The String Ensemble now take the stage for Vivaldi’s Spring


3rd up is a beautifully sensitive rendition of our Abbey Road heroes - The Beatles’ 1968 ‘Blackbird’ by the Guitar Ensemble |


Winter Showcase begins in dramatic form with The Drumming Club


Thanks to Miss Gibson and team for ensuring nearly 600 students and staff took part in today’s mock election. Will our votes reflect the views of the country?


Retweetd From Soarpoints

Too big for your boots? ... uplifting & inspired in these dark days to see return to his first school in to extol the virtues | hard work - reading - scholarship |


excellence in sport is brought about through determination and discipline. Another victory for basketball team in


Retweetd From HASJW Bball Academy

Congrats to Sixth Form Team winning today 71-47 against West Thames College which brings our record to 7 wins 3 losses. Next week Wednesday we are away to Three Rivers Academy


Sporting Success in for Year 7 school students at as they win for first time against UCL


Retweetd From HASJW Bball Academy

Congrats to Year 7 boys basketball team playing in their 1st game against UCL Academy. It was a great team performance winning 29-22. MVP award goes to Max scoring 16points which is impressive for a year 7 game.


Retweetd From Harris Academy St John’s Wood

Year 11 students completing a Philosphy workshop as part of at HASJW today! Deep discussions including “how big is a thought”, and “what’s the meaning of life?”


Retweetd From Penguin Books UK

Yesterday went to Harris Academy to host the latest about finding your voice, featuring , , Derek Owusu, and a special appearance from himself. Stay tuned for the full video next week...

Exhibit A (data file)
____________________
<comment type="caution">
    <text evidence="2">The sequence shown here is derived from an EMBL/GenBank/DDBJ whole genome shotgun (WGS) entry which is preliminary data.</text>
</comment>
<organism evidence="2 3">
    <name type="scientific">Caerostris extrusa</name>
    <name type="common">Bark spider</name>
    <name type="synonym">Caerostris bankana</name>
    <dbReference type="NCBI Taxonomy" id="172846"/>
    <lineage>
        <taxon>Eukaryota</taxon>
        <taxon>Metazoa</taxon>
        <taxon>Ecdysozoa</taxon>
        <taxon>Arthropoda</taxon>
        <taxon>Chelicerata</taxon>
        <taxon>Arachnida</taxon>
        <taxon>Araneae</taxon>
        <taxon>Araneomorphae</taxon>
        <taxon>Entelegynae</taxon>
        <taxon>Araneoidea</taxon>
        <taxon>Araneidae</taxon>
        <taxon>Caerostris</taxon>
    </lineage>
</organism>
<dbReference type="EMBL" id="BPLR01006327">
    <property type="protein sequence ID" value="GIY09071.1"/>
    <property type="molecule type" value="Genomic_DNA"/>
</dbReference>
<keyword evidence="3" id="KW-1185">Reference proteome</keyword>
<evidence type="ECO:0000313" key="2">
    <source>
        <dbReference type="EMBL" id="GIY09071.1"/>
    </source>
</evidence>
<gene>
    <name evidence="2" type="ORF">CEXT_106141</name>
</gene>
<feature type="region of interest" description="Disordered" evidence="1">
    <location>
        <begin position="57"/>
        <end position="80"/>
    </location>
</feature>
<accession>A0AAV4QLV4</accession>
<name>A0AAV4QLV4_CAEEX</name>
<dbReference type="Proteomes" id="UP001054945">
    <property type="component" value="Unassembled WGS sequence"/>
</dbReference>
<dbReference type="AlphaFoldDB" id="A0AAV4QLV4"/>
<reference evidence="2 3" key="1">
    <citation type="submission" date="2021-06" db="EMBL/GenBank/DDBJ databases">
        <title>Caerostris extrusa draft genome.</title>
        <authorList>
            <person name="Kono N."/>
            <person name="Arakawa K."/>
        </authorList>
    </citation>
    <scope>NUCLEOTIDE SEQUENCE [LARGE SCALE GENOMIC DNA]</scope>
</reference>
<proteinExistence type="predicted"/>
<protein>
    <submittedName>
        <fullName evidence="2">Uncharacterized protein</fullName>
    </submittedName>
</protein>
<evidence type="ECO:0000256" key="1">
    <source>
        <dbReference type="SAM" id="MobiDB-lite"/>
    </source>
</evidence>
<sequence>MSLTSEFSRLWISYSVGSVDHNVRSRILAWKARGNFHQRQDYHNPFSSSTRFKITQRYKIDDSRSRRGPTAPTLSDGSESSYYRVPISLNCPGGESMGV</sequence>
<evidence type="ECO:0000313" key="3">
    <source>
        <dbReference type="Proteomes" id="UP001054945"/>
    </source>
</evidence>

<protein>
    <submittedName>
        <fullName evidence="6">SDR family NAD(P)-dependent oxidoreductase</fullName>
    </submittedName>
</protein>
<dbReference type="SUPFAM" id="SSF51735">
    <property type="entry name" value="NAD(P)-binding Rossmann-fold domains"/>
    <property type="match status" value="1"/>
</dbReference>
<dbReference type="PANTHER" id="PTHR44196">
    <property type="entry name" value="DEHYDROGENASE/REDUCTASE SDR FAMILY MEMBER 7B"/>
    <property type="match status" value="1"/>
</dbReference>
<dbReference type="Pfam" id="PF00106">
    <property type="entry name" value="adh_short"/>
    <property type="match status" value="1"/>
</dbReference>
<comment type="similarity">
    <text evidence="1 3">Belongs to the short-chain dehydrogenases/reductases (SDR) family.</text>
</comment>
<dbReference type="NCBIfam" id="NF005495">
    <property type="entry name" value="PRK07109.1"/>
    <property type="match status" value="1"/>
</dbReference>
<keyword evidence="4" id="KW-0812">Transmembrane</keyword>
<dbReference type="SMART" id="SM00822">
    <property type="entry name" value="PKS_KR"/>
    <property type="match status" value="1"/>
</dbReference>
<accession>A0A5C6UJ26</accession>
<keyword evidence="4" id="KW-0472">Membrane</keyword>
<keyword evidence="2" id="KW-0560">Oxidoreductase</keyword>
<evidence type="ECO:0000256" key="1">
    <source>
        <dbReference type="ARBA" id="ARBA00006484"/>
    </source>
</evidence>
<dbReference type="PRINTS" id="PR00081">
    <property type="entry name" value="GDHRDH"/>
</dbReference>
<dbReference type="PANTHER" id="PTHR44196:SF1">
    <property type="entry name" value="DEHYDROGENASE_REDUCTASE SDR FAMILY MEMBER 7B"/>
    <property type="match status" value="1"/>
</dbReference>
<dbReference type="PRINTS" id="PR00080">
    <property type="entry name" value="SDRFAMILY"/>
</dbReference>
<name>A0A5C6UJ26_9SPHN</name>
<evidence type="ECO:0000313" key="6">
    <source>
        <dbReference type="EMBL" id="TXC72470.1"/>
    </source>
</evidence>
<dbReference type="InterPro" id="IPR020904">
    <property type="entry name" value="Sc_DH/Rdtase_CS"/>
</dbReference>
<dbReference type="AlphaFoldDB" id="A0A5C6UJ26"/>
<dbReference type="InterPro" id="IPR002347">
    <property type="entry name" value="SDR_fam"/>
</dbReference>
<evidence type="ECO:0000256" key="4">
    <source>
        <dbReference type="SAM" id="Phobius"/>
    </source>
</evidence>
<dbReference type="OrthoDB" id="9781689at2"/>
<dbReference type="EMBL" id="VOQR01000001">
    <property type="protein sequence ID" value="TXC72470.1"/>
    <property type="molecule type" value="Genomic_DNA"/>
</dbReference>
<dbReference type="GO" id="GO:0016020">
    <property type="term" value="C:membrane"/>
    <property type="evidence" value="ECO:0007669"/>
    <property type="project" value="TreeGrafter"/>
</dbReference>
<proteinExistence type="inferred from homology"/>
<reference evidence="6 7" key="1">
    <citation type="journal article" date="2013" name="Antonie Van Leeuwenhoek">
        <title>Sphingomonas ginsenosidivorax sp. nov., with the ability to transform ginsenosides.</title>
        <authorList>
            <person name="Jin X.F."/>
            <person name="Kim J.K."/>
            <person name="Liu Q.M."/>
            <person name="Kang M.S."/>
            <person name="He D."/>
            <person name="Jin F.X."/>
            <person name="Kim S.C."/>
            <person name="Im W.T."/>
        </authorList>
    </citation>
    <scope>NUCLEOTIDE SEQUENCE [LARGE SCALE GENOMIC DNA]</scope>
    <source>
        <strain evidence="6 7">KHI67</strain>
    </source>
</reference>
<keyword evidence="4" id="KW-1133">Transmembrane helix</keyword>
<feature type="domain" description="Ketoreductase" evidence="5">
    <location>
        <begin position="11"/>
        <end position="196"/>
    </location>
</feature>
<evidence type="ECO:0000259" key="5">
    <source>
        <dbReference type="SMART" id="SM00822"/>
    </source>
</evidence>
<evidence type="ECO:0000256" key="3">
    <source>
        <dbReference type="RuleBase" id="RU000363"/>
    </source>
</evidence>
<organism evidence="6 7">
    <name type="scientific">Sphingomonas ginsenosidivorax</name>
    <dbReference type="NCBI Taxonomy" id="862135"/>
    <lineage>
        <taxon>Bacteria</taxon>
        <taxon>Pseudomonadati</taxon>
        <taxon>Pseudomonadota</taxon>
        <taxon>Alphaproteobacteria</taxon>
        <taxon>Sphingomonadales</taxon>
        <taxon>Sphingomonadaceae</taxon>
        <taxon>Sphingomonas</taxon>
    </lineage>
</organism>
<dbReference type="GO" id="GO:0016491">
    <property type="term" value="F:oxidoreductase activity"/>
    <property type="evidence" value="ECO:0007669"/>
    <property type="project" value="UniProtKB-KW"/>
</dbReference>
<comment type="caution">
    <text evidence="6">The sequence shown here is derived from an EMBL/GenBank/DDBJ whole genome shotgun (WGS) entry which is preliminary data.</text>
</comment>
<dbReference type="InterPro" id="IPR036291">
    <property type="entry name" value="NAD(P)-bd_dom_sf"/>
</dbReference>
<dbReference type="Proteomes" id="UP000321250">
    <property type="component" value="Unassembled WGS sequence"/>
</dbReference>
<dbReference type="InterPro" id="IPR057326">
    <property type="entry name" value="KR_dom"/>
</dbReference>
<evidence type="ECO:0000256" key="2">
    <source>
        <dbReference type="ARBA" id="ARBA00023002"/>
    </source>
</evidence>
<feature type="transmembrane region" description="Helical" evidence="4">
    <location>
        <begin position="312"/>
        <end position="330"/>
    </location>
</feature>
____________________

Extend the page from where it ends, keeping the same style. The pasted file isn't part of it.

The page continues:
Retweetd From Graeme Smith

Really good to meet student voice representatives at . Lots to share and reflect on with all staff. Fantastic students expressing themselves with maturity and collegiality.


Year 11 students completing a Philosphy workshop as part of at HASJW today! Deep discussions including “how big is a thought”, and “what’s the meaning of life?”


What career will you son or daughter enjoy and be respected in?


Thank you so much Deborah. and so much thanks also for for liason. Our children learned so much and had such a buzz as a result.


Retweetd From rayaan🧸🧚🏾‍♀️

Thank you for coming!! It was a lot of fun!!


Retweetd From Deborah Bull

Really enjoyed visiting for - and being interviewed by the brilliant Rayan and Ryan.


Retweetd From OECD Education

HRH Princess Laurentien is discussing a different education for a better world with youth at the • What do they want to learn? • How do those desires relate to their employment and life goals? Watch live:


Year 11 student Kisha at school speaking with Princess Laurentien of how “luck” or lack of it is the cause of so much inequality in education - where we are born affects how much opportunity we have: her job is to challenge this.


Who did you want to be? How do children know what job they want to do or what career to have? What role model inspires them?

Harris Academies
All Academies in our Federation aim to transform the lives of the students they serve by bringing about rapid improvement in examination results, personal development and aspiration.

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History is alive and all around us - a living, breathing subject. Who we are today is because of what has gone before. History allows us to celebrate human successes but also allows us to learn from failures in the past. It is important that our pupils learn about local, national and global history to enable them to become informed and active citizens. A genuine interest and passion for history is nurtured through the spirit of enquiry; making connections between the past and the present and challenging existing narratives. History encourages the development of independent thought, analysis and critical thinking. 


Through the studying of history, students:

  • Develop substantive knowledge within a chronological and narrative framework.
  • Develop an understanding of second-order concepts such as cause and consequence, change and continuity, significance and similarity and difference.
  • Analyse and evaluate sources to make inferences about the past.
  • Understand that there are multiple narratives / interpretations in History.
  • Read critically, to understand the past and to question how we access information.